Turbulent fluxes are physical quantities that describe the exchanges of heat and momentum through the air-sea interface. They are critical to the processes of weather and climate change. A limited understanding of air-sea exchanges makes weather prediction difficult and lead to uncertainty in climate projection. A big challenge is the lack of efficient technology to make measurements.
Bourras et al.  have obtained in-situ observations on a novel wave-following platform in four oceanic regions and under different conditions. Various parameterizations for surface fluxes and related coefficients are calibrated against the observations. The authors only collected data under moderate winds, thus observations on turbulent fluxes under strong winds (such as hurricane and typhoon) still require a breakthrough.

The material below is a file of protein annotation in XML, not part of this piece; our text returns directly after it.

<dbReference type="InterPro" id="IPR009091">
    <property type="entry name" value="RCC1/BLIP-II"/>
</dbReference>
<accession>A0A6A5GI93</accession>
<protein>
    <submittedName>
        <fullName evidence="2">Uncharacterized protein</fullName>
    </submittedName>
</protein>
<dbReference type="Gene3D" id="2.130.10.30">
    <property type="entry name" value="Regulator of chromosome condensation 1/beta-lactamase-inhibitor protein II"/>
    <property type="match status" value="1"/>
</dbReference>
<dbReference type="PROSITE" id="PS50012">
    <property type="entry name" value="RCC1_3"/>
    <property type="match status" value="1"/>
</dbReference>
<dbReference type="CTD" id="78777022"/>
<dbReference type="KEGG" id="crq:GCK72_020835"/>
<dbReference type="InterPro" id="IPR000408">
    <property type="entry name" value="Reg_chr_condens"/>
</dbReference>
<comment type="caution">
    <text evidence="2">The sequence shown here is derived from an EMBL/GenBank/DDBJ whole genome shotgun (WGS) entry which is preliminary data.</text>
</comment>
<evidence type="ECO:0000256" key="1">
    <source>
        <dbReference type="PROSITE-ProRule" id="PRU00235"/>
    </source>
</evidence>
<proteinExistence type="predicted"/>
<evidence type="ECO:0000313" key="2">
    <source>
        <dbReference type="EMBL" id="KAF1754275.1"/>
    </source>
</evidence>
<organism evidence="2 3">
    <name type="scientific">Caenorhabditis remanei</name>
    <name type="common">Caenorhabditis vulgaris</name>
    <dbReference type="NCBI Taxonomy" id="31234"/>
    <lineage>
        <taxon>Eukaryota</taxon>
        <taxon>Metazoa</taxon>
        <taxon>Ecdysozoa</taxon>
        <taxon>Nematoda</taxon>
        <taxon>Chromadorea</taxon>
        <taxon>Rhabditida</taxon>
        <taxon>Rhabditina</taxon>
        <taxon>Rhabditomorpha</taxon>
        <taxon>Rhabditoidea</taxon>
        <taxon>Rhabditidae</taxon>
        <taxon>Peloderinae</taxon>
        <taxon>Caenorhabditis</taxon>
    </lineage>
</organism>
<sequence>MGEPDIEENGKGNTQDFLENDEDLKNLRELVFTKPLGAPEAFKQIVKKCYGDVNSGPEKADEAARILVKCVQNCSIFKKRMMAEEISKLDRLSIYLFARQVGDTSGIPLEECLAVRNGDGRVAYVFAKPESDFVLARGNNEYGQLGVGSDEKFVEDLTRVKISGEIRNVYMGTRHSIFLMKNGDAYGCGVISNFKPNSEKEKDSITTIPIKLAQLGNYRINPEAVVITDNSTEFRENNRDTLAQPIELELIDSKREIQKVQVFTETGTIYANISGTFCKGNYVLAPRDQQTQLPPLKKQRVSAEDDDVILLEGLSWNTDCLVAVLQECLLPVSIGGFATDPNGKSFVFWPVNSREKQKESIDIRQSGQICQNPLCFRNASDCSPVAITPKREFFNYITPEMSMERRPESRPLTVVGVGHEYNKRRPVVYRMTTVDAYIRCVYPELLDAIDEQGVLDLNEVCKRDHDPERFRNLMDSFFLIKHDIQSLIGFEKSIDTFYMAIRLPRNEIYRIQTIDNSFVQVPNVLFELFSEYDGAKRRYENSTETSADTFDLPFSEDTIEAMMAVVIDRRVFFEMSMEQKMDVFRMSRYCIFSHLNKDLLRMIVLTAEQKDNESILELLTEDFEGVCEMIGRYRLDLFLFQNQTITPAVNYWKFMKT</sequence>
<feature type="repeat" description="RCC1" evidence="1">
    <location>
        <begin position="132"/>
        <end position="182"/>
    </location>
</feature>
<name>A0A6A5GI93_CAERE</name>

Citation: Bourras, D., Cambra, R., Marié, L., Bouin, M.‐N., Baggio, L., Branger, H., et al. . Air‐sea turbulent fluxes from a wave‐following platform during six experiments at sea. Journal of Geophysical Research: Oceans, 124. https://doi.org/10.1029/2018JC014803
—Lei Zhou, Editor, JGR: Oceans